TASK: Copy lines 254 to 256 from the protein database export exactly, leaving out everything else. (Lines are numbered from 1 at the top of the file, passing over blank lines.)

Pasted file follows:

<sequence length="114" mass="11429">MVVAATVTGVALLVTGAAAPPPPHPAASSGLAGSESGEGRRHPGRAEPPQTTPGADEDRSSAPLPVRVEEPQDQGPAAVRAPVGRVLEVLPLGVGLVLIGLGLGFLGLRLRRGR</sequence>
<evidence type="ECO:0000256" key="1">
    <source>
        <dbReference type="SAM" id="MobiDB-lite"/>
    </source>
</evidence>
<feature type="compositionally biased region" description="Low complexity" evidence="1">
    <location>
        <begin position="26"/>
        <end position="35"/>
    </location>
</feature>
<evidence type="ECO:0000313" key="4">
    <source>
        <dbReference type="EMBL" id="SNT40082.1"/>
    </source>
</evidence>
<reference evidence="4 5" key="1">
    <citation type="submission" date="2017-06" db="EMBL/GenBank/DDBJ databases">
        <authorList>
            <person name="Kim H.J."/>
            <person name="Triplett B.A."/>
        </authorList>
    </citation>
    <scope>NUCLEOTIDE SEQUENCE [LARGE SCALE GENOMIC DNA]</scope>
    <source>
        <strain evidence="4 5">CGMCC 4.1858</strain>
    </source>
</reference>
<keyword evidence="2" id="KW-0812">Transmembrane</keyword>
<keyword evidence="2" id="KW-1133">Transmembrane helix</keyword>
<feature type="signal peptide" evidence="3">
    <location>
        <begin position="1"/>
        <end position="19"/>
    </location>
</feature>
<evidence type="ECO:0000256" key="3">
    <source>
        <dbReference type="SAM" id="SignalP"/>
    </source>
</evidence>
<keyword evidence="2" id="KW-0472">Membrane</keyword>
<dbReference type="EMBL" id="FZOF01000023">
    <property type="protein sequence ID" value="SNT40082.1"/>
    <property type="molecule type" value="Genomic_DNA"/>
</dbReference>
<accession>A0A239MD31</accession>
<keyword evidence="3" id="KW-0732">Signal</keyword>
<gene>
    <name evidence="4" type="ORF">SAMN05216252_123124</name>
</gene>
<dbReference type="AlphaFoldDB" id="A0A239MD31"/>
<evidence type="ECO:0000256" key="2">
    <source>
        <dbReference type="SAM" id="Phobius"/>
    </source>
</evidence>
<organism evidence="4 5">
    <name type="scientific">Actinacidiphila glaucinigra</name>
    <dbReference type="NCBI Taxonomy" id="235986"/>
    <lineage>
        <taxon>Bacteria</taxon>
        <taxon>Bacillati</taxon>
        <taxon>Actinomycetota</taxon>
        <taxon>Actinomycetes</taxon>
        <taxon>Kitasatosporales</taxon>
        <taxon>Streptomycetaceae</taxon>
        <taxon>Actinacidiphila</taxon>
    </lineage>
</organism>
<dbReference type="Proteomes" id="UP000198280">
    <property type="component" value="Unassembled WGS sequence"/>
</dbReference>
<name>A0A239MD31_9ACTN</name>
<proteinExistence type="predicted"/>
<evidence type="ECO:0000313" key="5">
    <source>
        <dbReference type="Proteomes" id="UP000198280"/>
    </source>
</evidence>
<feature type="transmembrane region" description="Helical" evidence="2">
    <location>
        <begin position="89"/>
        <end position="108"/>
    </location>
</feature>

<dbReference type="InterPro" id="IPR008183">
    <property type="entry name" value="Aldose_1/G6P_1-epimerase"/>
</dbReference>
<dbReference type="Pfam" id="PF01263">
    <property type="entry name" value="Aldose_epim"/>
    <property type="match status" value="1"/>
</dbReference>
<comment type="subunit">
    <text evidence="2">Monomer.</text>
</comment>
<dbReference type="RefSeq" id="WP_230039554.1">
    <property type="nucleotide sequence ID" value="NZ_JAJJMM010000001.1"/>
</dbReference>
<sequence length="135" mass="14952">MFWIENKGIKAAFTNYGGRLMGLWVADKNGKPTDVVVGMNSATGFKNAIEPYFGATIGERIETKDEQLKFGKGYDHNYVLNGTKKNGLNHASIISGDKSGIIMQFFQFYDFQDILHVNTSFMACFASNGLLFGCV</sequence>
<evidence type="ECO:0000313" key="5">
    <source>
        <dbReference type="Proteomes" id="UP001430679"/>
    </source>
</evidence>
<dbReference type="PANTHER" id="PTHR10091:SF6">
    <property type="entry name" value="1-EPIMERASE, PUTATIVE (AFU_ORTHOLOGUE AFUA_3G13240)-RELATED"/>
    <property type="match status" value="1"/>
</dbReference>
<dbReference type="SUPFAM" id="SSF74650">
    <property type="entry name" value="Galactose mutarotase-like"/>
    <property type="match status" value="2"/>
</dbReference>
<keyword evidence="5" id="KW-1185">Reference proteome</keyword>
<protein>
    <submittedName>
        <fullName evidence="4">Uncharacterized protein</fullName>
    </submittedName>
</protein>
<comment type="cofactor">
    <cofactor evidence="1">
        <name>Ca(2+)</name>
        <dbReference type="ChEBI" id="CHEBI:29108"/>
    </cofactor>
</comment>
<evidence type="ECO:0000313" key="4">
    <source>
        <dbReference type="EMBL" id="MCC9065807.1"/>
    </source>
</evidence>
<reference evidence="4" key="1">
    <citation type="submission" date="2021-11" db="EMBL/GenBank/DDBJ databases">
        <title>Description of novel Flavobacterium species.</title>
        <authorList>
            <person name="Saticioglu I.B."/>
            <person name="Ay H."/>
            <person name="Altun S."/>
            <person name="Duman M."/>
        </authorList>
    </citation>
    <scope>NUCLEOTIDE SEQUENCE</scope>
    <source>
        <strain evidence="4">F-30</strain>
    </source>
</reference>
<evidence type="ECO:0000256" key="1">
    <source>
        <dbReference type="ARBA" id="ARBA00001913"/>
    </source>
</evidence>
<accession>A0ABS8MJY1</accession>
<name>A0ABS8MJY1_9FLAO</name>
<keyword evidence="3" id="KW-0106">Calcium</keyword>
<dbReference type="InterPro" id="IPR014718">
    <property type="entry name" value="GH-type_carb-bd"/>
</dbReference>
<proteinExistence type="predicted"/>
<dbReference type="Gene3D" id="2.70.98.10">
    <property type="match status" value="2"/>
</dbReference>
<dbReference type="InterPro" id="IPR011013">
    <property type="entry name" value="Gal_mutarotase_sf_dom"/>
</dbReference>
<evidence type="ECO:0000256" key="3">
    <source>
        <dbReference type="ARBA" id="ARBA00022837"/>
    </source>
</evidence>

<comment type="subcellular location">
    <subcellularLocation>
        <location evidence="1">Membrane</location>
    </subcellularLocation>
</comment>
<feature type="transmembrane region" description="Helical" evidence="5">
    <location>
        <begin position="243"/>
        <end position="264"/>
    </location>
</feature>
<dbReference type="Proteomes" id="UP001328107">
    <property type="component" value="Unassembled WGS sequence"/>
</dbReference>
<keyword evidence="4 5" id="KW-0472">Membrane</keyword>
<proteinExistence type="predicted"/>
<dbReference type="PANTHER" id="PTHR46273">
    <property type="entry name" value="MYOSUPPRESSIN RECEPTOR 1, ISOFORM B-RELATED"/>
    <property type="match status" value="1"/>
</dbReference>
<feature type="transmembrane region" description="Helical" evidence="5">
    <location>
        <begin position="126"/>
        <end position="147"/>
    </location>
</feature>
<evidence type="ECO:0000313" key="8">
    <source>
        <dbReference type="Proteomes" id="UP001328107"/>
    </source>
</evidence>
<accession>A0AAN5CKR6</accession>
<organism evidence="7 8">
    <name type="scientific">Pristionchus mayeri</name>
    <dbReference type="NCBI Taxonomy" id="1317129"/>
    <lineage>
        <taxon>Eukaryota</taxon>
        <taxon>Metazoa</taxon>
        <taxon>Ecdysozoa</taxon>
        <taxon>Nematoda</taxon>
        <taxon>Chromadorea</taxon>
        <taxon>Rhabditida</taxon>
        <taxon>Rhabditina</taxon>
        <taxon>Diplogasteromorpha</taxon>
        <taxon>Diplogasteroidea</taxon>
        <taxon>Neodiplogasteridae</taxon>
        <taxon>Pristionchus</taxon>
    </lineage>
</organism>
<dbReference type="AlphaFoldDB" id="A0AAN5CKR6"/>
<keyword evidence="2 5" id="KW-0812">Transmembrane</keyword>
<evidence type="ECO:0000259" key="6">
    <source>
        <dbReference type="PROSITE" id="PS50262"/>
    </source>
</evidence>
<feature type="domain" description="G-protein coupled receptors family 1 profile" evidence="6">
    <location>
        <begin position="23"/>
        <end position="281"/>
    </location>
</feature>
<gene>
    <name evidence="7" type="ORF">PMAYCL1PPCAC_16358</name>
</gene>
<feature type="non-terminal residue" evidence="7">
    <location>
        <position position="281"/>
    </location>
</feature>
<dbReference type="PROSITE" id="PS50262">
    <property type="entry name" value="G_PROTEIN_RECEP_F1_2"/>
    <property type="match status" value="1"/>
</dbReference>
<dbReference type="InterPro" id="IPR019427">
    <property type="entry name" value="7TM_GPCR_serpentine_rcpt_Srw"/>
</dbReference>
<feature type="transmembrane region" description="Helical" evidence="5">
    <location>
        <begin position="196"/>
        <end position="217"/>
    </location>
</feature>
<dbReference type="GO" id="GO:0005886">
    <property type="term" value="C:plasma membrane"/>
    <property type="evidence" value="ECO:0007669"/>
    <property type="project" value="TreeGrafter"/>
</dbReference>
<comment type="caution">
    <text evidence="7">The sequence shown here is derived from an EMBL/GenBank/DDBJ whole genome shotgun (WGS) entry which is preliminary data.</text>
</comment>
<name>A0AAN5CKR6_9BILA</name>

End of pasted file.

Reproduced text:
    <property type="term" value="C:plasma membrane"/>
    <property type="evidence" value="ECO:0007669"/>
    <property type="project" value="TreeGrafter"/>